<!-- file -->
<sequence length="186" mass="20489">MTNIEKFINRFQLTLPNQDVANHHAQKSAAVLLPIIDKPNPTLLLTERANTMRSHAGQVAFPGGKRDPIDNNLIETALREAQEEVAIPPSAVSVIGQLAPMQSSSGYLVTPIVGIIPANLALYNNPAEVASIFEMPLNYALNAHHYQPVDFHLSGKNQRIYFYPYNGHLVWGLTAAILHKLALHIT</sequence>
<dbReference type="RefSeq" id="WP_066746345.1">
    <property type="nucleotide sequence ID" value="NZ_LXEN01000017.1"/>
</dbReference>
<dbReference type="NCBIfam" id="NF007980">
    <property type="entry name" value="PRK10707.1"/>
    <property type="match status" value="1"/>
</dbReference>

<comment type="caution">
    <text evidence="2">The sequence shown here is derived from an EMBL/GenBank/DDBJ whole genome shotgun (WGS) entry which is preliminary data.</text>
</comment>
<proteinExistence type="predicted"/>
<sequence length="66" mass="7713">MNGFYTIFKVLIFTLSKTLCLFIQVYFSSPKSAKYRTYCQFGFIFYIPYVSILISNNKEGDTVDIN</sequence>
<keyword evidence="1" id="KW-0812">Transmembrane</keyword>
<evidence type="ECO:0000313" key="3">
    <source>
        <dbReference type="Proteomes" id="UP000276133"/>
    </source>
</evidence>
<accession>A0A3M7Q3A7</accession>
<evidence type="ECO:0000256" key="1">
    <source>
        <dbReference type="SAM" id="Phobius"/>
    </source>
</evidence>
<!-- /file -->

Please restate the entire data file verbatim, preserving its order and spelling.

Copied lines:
<sequence length="186" mass="20489">MTNIEKFINRFQLTLPNQDVANHHAQKSAAVLLPIIDKPNPTLLLTERANTMRSHAGQVAFPGGKRDPIDNNLIETALREAQEEVAIPPSAVSVIGQLAPMQSSSGYLVTPIVGIIPANLALYNNPAEVASIFEMPLNYALNAHHYQPVDFHLSGKNQRIYFYPYNGHLVWGLTAAILHKLALHIT</sequence>
<dbReference type="RefSeq" id="WP_066746345.1">
    <property type="nucleotide sequence ID" value="NZ_LXEN01000017.1"/>
</dbReference>
<dbReference type="NCBIfam" id="NF007980">
    <property type="entry name" value="PRK10707.1"/>
    <property type="match status" value="1"/>
</dbReference>

<comment type="caution">
    <text evidence="2">The sequence shown here is derived from an EMBL/GenBank/DDBJ whole genome shotgun (WGS) entry which is preliminary data.</text>
</comment>
<proteinExistence type="predicted"/>
<sequence length="66" mass="7713">MNGFYTIFKVLIFTLSKTLCLFIQVYFSSPKSAKYRTYCQFGFIFYIPYVSILISNNKEGDTVDIN</sequence>
<keyword evidence="1" id="KW-0812">Transmembrane</keyword>
<evidence type="ECO:0000313" key="3">
    <source>
        <dbReference type="Proteomes" id="UP000276133"/>
    </source>
</evidence>
<accession>A0A3M7Q3A7</accession>
<evidence type="ECO:0000256" key="1">
    <source>
        <dbReference type="SAM" id="Phobius"/>
    </source>
</evidence>